Aside from a driving feel, monotonic bass can also give a simplistic drum like beat to your music. It can create space in a way that alternating bass cannot.
Again, these bass techniques are a way of creating a fabric that you can adorn.
Robert Johnson was a master of creating space. He played a similar accompaniment to many of his most well known songs– it featured simple A position chords in a 12 bar Blues format. Johnson would alter the tempo and placement of the notes in each, giving them a different feel.
A good example of this is in his song Kind Hearted Woman. We are lucky enough to have two takes of this song. One features a slow tempo, the other with a quicker one. Although the notes he plays are similar, the space he creates using the bass creates a much different feel.
Here are his performances of Kind Hearted Woman:
In order to give you an exercise to practice the monotonic bass, let’s take a look at his song Me and the Devil Blues. The chords used are identical to Kind Hearted Woman, Phonograph Blues, 32-20 Blues, and Dead Shrimp Blues. By learning this song you are actually learning 5 songs. Sounds like a good deal to me!
Here is my performance of Me and the Devil Blues:
The chords I use is are an D7 shape moved up to the 9th fret to be A7. It looks like this:
I use a D7 shape with my thumb hooked over the neck to catch the F# note. This shape is important for monotonic bass so you can get a really low sounding note.
I also use an E7 shape that looks like this:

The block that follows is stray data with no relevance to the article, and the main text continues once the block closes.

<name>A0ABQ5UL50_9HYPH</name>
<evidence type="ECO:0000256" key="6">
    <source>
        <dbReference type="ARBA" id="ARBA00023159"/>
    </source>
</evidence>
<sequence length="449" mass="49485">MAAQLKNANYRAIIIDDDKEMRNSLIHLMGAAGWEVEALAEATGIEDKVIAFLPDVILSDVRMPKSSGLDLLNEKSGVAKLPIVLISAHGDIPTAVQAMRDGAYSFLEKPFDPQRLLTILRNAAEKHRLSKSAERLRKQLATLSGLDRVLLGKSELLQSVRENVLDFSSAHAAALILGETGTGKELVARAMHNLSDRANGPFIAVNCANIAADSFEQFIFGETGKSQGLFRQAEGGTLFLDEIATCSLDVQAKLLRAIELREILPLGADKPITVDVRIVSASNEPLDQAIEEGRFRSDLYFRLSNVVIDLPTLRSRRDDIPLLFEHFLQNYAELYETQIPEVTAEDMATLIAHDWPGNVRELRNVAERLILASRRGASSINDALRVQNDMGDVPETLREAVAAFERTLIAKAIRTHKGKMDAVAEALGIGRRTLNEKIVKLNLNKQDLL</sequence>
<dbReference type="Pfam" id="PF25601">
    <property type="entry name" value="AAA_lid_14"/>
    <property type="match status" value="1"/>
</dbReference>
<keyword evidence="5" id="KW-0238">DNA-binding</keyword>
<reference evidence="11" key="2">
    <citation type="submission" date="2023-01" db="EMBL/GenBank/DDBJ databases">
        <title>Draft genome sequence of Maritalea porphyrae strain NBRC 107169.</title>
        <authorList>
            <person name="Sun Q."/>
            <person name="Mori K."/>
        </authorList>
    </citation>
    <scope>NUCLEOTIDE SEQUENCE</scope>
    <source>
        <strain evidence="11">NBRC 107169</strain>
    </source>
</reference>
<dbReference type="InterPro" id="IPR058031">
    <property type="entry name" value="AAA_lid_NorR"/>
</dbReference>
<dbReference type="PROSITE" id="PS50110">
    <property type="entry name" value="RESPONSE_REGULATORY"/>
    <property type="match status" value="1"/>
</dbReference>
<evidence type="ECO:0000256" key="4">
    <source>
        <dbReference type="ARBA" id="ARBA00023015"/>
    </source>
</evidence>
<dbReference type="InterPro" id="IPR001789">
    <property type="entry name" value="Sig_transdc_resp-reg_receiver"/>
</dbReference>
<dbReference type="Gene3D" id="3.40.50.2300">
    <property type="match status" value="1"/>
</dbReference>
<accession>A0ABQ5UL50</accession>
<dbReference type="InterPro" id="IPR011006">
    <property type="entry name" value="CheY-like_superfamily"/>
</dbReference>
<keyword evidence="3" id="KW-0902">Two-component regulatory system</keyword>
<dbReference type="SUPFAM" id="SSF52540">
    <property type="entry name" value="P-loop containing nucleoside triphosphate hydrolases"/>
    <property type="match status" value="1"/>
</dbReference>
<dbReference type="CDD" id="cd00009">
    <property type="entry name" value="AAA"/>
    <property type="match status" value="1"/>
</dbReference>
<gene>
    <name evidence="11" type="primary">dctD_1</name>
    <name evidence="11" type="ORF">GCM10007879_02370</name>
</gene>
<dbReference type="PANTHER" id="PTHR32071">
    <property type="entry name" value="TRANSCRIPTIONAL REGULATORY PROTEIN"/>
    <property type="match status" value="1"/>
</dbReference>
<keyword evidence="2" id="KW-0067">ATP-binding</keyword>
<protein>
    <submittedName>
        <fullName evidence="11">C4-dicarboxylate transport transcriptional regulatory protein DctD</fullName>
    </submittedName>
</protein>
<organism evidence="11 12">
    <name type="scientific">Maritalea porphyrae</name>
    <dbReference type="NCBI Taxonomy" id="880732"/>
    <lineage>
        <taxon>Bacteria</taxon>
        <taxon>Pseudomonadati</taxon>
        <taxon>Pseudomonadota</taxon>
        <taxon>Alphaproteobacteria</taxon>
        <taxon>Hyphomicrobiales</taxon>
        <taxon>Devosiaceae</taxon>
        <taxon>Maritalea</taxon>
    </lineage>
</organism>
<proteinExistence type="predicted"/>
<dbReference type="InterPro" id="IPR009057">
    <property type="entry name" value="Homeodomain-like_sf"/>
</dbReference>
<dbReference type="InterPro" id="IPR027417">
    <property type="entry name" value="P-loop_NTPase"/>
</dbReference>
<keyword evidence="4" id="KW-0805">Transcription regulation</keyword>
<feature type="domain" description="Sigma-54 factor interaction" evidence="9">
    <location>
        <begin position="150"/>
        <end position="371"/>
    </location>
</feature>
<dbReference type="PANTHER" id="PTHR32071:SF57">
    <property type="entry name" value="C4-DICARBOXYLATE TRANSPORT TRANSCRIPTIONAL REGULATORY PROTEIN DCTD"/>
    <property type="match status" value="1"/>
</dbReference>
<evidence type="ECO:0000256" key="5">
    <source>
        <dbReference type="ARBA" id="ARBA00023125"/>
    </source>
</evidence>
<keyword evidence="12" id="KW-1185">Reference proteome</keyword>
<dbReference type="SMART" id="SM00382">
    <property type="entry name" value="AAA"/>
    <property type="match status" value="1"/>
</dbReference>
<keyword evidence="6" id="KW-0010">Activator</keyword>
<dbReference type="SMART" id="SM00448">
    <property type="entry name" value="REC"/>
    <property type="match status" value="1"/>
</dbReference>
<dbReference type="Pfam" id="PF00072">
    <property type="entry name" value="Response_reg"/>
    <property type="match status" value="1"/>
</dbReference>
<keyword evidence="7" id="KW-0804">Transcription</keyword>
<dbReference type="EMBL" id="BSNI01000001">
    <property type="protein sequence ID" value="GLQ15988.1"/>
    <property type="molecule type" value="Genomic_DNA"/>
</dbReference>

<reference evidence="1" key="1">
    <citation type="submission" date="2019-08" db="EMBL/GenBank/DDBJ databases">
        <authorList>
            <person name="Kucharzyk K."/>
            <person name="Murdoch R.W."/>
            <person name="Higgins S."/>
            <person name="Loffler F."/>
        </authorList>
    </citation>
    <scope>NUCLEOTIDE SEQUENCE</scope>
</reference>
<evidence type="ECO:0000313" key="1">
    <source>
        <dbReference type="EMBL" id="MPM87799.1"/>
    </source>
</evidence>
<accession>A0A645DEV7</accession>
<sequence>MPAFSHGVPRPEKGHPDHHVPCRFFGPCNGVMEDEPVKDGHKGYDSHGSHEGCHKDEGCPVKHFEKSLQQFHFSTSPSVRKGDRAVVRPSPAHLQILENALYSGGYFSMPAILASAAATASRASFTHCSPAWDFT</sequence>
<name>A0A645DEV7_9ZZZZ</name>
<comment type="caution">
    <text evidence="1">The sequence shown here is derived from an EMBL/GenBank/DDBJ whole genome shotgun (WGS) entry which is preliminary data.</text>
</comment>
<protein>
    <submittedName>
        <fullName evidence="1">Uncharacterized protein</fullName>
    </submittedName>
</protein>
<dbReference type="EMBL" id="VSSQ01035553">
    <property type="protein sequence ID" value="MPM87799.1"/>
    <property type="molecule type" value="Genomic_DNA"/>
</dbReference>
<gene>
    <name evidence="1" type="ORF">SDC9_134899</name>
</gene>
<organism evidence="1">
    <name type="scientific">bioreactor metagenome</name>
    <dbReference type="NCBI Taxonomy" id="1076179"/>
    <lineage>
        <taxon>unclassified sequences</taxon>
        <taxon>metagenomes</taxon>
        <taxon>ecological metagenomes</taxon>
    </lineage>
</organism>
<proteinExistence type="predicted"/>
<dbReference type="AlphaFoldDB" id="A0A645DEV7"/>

During the second A section in the progression I use a A flat 7 chord. This is essentially a D chord shape moved up one string, and up to the 5th fret. It gives the song a sinister lonesome feel. Robert Johnson got this chord from Scrapper Blackwell. It sounds awesome!
Finally, during the turnaround I utilize the A7 shape from the previous lesson and walk down in the bass. The turnaround riff looks like this:
Here is the basic tablature of the progression:
One thing to pay attention to is how the pulse of the bass effects the feel. At some times I place the note right on the beat, with 4 pulses a measure. Sometimes, I double up on the beat and give each measure 8 pulses.
How you create the fabric is up to you.
Once you have mastered the Robert Johnson A blues progression, add other licks, or sing over it! I learned to play this years ago and still play it almost everyday because it’s such an awesome template.
We will take a look at Sam Chatmon’s That’s Alright to demonstrate how we can weave the two bass techniques together to create a cohesive fabric.